The Arc8 Eero is an all-new performance-focused gravel bike from the Swiss brand that could be a viable alternative to your road bike.
Featuring aero tube shapes, huge tyre clearances and mudguard mounts, the Eero packs a great deal of cross-discipline versatility into a pleasingly simple package.
The Eero is available now as a frameset only in select sizes with full availability to follow in February 2021.
Arc8 Eero gravel bike key stats
- 1,120g claimed weight for medium painted frame, 950g unpainted
- 425g claimed weight painted fork, 380g unpainted
- 8.36kg (measured) for 2× Shimano GRX build
- 700c × 50mm tyre clearance
- ISO-threaded bottom bracket
- Mudguard and rack mounts
- 1,990 CHF
- Custom paint options available
Who is the Ar8 Eero for?
Gravel bikes run across a broad spectrum: from pseudo-mountain bikes with suspension tech to all-out aero gravel race wagons, the ‘gravel’ label encompasses it all.
The Eero sits towards the racier end of that spectrum, with an aggressive aero-profiled silhouette that is designed for “riders who like to go fast on unpaved roads”.
It is also billed as a bike that could act as a viable replacement for a road bike with “minor to no compromises”.
Indeed, unlike many modern gravel bikes, the Eero is very road-like in appearance, with a fairly aggressive fit, no fussy suspension-like tech or super-slack geometry numbers.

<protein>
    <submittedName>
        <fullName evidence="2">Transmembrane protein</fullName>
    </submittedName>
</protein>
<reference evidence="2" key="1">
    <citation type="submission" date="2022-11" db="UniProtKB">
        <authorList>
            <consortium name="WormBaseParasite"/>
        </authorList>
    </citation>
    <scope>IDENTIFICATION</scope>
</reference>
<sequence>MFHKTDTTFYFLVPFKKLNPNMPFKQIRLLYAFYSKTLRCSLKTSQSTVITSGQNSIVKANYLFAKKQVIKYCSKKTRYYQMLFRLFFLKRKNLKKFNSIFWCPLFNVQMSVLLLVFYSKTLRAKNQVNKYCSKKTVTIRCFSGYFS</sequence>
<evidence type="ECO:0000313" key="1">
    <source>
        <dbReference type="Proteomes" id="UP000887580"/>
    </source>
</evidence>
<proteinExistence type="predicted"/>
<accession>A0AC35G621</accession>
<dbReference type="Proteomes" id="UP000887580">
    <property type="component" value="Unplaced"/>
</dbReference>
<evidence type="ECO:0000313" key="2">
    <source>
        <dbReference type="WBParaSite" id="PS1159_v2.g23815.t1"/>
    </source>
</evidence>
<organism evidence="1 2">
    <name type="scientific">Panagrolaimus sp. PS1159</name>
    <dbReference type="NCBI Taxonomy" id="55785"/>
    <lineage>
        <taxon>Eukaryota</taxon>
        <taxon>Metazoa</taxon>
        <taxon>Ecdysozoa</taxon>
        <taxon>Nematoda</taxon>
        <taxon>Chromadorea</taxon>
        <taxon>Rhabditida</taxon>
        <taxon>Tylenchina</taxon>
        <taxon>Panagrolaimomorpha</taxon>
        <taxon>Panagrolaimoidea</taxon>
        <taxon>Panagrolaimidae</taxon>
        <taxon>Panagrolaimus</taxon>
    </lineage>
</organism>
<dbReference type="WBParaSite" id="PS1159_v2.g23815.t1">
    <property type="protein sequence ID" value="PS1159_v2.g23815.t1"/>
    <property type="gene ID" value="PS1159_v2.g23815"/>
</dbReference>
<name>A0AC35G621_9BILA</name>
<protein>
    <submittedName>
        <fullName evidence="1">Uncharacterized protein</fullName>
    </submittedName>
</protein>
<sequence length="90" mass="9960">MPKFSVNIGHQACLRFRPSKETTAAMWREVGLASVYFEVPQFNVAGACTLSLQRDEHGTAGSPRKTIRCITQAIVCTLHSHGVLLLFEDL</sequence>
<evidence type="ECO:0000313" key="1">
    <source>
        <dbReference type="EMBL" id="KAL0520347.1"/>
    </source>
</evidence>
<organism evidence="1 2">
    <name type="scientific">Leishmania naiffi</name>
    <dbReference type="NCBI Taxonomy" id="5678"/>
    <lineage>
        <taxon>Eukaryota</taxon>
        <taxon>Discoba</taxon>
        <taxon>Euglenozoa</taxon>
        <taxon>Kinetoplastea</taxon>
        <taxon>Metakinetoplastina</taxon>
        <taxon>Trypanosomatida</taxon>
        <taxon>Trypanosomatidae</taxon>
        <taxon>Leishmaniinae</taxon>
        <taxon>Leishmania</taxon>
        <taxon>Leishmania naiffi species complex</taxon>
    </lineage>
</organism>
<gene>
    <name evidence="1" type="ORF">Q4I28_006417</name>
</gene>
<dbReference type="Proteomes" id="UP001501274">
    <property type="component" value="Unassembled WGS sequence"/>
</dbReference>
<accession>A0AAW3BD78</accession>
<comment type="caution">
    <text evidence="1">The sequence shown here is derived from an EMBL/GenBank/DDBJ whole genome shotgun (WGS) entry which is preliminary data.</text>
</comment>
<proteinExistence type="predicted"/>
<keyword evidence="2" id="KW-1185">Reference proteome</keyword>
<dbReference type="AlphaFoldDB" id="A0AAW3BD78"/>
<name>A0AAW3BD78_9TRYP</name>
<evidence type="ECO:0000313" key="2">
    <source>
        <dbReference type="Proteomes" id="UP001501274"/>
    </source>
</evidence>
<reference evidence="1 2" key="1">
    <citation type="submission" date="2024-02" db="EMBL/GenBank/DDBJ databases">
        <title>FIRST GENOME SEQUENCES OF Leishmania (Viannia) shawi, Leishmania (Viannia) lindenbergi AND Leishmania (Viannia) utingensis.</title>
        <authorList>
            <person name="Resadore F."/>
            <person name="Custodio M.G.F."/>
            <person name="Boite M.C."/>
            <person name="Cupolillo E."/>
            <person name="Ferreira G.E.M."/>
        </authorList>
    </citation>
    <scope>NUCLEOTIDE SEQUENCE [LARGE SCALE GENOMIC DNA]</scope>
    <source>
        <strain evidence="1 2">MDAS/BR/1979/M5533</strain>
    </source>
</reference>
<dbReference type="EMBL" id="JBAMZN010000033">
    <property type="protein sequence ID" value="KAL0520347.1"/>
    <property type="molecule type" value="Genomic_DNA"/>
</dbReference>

Though no specific claims are made about the aerodynamic – sorry, that should be Eerodynamic – qualities of the frameset, the bike is based on the same “aerodynamic tube shapes” seen on the brand’s Escapee endurance road bike.
As a tasty aside, Arc8 adds that the aero-friendly profiling of the tubes means that less mud collects on the down tube compared to a traditional round or boxier shape.
Like seemingly every new bike launched in the past year, the Eero features dropped seatstays for improved rear-end compliance.
It is also claimed that the cutout near the base of the seat tube not only improves tyre clearance and aero qualities but also allows it to “absorb more vibrations”, improving comfort further.
Compared to the Escapee, the head tube stiffness of the Eero is claimed to be 4 per cent higher. While the bottom bracket stiffness of the bike is claimed to be 5 per cent greater than the Escapee.
More than just a go-fast gravel rocket
This focus on all-out speed is nicely balanced with exceptionally generous tyre clearance and features that will also make it suitable for year-round miles on the road and bikepacking. To start, the bike has clearances for 700c tyres up to 50mm-wide.
50mm is at the upper end of the gravel tyre spectrum and, if you require anything larger, you should probably just ride a mountain bike instead.
Dropped chainstays are often used to maintain tyre and chainring clearance on gravel bikes. Arc8 claims this design is less stiff and not “easy on the eyes”.
To maintain a straight driveside chainstay, the Eero’s down tube is extended beyond the bottom bracket shell. This allows it to run the chainstay in a clean straight line from below the bottom bracket all the way to the rear dropout.